The truth of the matter is that I do not feel foreign anymore. I can speak fluent English and I can compose perfect lines. But my struggle to sound normal and natural never seems to end. My most recent battle with this issue occurred when Mr. Stephen Franklin, director of Ethnic Media Project in Chicago, asked me to contribute to their organization.  I saw this as an opportunity to once again attempt to simplify my name. I thought, finally, I can solve the problem of “Saideh” by changing it to “Saba.”

Saba means ”zephyr” or “gentle breeze” in Farsi. I  actually used this as a pen name back in Iran when I was writing for different publications. Since the volume of my articles and reports were very high, my editors suggested that I publish some of my articles under a pen name. I chose Saba Mohaghegh.  I thought I was being clever until I was faced with reality one day while ordering a soy late at Starbucks.

“You said your name was what?” the cashier asked.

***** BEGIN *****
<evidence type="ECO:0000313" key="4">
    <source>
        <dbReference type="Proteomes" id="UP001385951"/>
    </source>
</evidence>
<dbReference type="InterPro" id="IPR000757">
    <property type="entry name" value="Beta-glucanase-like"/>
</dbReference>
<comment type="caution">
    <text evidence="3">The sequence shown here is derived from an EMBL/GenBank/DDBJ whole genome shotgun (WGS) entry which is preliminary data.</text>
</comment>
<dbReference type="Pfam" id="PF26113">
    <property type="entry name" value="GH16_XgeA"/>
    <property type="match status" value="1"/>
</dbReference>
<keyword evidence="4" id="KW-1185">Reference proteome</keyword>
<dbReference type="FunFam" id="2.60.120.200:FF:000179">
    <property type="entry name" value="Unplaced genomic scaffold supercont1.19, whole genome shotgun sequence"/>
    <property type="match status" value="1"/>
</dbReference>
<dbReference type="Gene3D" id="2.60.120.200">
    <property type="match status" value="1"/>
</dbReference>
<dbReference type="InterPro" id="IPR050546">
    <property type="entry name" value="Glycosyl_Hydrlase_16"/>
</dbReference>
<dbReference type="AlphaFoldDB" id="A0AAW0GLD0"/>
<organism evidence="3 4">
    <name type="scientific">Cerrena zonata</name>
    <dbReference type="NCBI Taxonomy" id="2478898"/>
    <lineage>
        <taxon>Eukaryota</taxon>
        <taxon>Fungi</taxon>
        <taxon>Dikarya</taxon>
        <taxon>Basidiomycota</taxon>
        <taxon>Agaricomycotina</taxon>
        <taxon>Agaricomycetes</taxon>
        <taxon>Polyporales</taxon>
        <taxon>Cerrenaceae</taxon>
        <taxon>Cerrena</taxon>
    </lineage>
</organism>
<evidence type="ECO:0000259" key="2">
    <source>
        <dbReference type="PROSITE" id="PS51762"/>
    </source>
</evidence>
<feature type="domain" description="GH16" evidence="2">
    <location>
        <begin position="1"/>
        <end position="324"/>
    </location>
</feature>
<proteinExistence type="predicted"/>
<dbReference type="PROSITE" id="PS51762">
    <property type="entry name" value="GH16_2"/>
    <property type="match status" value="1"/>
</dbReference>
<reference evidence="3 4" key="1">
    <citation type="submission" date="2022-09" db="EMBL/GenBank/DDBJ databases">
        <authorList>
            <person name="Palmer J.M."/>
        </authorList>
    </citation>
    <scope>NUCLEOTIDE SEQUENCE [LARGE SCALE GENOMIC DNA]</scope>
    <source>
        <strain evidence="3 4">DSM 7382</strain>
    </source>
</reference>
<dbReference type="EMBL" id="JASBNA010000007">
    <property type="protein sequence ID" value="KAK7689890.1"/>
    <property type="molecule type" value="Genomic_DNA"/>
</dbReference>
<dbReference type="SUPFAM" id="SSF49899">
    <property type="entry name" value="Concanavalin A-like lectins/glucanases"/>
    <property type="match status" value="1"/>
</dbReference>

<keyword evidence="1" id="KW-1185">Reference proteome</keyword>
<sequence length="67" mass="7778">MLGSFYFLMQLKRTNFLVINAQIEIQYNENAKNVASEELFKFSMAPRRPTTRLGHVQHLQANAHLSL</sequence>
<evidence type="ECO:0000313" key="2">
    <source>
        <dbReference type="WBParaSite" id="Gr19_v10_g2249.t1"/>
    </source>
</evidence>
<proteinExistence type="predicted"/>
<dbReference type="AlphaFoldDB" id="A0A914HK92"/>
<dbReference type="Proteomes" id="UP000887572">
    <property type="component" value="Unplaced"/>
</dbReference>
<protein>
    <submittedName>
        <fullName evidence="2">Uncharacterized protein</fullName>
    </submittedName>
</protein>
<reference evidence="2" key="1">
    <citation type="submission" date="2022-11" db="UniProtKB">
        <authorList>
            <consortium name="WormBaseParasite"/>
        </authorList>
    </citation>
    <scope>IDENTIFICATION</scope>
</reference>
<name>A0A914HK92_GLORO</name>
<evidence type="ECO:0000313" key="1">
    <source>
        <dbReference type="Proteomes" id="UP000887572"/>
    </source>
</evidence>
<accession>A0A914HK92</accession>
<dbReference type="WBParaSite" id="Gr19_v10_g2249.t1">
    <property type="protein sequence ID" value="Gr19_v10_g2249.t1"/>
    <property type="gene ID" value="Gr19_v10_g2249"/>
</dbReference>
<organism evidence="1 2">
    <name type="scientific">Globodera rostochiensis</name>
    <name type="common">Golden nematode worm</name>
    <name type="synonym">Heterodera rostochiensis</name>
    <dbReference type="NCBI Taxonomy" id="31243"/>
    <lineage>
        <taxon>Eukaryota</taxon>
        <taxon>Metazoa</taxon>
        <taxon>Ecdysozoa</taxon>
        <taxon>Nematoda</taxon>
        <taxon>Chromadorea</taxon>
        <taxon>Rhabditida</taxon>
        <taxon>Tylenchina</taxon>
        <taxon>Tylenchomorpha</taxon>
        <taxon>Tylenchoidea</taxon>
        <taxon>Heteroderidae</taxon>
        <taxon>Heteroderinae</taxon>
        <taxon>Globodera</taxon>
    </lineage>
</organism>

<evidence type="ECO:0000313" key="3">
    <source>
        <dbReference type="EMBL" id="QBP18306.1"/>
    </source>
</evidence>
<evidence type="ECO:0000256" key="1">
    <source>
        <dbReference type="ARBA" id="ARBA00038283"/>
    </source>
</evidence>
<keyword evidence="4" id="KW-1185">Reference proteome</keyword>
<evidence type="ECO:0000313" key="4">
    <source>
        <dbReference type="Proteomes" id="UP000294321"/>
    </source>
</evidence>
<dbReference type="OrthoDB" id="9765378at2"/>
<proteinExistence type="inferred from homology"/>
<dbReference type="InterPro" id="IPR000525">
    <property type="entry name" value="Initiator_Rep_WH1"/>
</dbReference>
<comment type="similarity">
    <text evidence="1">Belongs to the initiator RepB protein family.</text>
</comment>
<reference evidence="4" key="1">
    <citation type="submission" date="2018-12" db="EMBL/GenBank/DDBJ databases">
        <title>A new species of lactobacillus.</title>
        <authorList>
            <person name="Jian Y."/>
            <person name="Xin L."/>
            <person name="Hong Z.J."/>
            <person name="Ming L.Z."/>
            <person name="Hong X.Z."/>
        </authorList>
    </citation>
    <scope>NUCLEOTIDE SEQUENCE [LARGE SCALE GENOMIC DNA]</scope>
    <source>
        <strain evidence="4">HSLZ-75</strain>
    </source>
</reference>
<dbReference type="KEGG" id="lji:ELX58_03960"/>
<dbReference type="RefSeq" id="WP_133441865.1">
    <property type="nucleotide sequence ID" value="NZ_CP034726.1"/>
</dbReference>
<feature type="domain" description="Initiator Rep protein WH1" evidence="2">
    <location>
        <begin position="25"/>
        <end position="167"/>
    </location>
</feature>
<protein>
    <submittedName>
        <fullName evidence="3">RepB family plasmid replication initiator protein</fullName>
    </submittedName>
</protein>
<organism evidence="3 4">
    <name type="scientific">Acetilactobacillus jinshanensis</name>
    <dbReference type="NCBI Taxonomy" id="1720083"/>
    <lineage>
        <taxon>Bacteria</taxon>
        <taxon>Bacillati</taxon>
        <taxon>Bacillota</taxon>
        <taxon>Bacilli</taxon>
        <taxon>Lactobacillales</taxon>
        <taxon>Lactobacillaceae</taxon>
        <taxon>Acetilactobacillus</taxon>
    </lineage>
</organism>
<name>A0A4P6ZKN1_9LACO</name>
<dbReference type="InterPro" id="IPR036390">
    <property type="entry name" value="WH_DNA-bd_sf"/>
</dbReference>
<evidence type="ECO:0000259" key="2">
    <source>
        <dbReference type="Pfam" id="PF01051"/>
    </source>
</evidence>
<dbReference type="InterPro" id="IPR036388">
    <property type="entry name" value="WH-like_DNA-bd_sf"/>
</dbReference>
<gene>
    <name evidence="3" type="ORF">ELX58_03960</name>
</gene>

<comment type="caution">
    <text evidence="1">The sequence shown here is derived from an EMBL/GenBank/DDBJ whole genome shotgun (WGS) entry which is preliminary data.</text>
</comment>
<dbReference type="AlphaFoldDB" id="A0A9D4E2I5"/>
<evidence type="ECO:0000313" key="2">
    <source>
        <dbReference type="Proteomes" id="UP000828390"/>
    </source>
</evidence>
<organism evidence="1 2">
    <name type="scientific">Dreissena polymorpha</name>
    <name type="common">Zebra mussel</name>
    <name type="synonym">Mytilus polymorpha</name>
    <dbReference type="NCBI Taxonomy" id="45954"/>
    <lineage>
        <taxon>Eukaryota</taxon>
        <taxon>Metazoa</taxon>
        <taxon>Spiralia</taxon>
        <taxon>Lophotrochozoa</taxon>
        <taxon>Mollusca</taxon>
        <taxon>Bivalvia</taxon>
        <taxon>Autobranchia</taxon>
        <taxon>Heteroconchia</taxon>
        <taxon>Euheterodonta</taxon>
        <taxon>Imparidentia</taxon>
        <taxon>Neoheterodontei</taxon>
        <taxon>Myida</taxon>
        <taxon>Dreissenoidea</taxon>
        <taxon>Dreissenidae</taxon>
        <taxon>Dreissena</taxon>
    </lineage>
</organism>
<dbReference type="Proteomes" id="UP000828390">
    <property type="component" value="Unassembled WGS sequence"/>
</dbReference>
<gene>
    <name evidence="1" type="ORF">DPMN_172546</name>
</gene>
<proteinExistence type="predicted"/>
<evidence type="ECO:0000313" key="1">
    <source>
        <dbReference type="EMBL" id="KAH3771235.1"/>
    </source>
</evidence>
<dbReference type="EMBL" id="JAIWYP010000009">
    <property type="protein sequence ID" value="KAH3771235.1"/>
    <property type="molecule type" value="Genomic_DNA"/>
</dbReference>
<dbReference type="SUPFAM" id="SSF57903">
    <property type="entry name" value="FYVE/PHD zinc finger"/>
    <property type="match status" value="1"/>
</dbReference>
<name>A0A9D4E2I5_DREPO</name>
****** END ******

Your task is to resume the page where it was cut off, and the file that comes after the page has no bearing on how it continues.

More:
“Saba,” I said.

“Excuse me, what?” she exclaimed.

“Saba,” I said, “S-A-B-A.”

She thanked me with a fake big smile.

However foreign a name can be to any particular set of ears, my name is so familiar to me. I have lived, dreamed and grown up with my name. Fortunately, I live in a country where the population at large doesn’t mind a strange and exotic name on my passport. With the passing of each year, many people share the same experience on a more frequent basis.

So, now that I think of it, I think I will reconsider and ask Mr. Franklin to change my name back to what it was…what is supposed to be: Saideh.